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We'll all be weathered in our beds

17 Apr 2024 | OP ED Watch

Speaking of venerable publications that have lost their balance on climate, and there are so many to choose from, what about The Economist, whose arch skepticism of yore seems to have succumbed to what Canadian commentator Jonathan Kay in a different context called a takeover by “the lib-art-college they/thems” and ceased to engage with or even acknowledge diverse viewpoints or potentially uncomfortable hard logic? It just wrote a “Leader”, which North Americans call an “editorial”, bellowing “Global warming is coming for your home”. And it’s as absurd as you’d expect.

The whole piece reads like satire, starting with:

“Think about the places vulnerable to climate change, and you might picture rice paddies in Bangladesh or low-lying islands in the Pacific.”

We think instead of the brains of journalists, given how all those low-lying islands just won’t go under on cue. But here’s the supposed story:

“another, more surprising answer ought to be your own house. About a tenth of the world’s residential property by value is under threat from global warming – including many houses that are nowhere near the coast.”

Under threat? What does that even mean? Well, there could be weather, you see. Or rather, there is weather, since with climate alarmism the doom that looms is also here, arrived two decades ago, and is about to hit in a decade, a quarter-century or 75 years depending which way the wind needs to be blowing to take off your roof.

The article tries to have its cake and eat it too with “The full impact of climate change is still some way off” so it’s here if you like and yet still threatens. On the already-here front:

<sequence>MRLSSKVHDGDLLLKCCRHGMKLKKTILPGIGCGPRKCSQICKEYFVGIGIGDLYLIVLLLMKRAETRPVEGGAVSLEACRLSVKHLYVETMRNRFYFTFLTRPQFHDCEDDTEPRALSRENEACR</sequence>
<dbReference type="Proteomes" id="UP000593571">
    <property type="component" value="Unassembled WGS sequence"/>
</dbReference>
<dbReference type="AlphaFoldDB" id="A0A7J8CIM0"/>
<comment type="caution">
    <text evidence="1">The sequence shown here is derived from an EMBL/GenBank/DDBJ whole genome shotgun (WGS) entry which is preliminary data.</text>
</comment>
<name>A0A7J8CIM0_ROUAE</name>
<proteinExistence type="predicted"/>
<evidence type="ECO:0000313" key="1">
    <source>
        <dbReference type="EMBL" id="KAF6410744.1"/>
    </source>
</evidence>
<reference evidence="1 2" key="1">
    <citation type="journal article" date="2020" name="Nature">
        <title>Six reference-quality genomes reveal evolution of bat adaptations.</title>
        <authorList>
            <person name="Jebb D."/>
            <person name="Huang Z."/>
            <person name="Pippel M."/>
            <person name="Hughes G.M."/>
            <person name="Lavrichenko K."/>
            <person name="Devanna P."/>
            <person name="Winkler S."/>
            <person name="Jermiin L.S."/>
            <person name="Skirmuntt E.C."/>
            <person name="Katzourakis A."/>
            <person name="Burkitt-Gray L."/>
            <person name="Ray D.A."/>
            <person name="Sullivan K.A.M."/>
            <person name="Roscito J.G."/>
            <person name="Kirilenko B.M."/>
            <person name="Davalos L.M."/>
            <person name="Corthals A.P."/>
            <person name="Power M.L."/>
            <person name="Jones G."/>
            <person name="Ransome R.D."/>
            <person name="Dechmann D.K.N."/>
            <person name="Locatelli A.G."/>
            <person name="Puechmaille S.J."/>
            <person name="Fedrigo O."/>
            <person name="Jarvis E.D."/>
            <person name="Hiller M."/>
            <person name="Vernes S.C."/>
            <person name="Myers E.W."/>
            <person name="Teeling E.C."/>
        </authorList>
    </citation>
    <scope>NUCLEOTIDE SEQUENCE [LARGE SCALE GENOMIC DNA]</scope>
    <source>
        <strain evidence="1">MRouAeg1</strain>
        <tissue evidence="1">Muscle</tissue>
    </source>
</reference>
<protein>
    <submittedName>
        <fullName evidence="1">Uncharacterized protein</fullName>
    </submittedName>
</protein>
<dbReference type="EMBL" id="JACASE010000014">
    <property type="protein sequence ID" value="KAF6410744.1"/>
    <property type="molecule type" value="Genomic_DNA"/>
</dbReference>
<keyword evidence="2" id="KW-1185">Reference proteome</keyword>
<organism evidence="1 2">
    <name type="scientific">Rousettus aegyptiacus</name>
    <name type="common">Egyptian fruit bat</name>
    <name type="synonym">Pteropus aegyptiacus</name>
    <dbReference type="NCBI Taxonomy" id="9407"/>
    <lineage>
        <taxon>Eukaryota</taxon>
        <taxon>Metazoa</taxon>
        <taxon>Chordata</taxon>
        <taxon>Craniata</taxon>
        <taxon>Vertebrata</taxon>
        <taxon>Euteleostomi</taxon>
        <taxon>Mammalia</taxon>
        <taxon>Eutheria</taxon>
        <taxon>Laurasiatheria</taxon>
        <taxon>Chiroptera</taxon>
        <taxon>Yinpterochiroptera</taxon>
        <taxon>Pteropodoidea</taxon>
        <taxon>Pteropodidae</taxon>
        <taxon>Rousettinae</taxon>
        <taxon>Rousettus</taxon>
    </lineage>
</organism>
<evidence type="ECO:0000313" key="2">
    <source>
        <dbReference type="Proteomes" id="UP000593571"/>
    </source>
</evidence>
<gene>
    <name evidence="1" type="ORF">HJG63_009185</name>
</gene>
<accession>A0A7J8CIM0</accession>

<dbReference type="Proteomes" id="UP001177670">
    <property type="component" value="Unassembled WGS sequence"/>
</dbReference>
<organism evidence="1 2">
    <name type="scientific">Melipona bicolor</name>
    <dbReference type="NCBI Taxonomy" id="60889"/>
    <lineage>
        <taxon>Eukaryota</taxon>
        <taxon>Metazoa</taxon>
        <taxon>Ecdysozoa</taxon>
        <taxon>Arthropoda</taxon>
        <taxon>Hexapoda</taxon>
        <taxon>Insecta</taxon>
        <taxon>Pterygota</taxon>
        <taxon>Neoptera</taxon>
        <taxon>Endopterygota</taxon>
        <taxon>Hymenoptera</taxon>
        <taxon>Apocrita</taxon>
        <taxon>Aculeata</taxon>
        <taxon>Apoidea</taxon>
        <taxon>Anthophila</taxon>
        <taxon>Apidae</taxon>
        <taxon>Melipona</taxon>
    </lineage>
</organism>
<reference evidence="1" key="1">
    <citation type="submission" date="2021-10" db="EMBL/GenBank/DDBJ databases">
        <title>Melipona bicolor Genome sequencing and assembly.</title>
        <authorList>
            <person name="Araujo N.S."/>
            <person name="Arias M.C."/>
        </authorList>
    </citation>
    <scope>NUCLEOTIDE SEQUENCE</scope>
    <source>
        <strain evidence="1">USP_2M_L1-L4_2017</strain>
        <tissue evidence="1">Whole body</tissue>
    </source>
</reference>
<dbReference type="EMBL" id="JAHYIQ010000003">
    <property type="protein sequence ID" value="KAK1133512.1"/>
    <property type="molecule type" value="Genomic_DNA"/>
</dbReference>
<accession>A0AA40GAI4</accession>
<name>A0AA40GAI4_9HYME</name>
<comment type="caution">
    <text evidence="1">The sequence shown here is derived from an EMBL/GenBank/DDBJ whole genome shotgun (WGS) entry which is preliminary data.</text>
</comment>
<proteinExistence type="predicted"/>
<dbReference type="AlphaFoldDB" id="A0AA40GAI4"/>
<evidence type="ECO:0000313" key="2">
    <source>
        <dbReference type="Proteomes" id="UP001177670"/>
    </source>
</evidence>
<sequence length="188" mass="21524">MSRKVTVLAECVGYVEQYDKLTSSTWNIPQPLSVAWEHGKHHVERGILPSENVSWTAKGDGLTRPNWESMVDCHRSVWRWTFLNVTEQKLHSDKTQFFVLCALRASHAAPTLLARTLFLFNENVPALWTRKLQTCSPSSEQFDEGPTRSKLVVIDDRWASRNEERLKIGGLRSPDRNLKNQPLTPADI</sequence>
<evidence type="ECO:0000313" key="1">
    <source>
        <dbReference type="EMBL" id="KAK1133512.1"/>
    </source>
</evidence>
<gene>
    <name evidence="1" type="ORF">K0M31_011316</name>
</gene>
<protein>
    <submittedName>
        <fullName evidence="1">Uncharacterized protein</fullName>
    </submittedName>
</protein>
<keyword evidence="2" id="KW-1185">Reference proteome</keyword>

“From tornadoes battering midwestern American suburbs to tennis-ball-size hailstones smashing the roofs of Italian villas, the severe weather brought about by greenhouse-gas emissions is shaking the foundations of the world’s most important asset class.”

What utter tosh. Including that lurid business about “shaking the foundations”. Tried buying a home lately? Prices are soaring, especially in Canada, admittedly due to some very foolish and inconsistent policies unrelated to climate except occasionally rhetorically. As the article admits, while apparently retaining the belief that journalists who talk about houses are way smarter than their dunce readers who merely buy and live in them:

“House prices show little sign of adjusting to climate risk. In Miami, the subject of much worrying about rising sea levels, they have increased by four-fifths this decade, much more than the American average. Moreover, because the impact of climate change is still uncertain, many owners may not have known how much of a risk they were taking when they bought their homes.”

Or maybe they did and you don’t because you believe fairy stories about the Wicked Wind of the West. Besides, if the impact of climate change is uncertain it’s because it didn’t hit yet, right?

Right. And it gets worse:

“By one estimate, climate change and the fight against it could wipe out 9% of the value of the world’s housing by 2050 – which amounts to $25trn, not much less than America’s annual GDP. It is a huge bill hanging over people’s lives and the global financial system. And it looks destined to trigger an almighty fight over who should pay up.”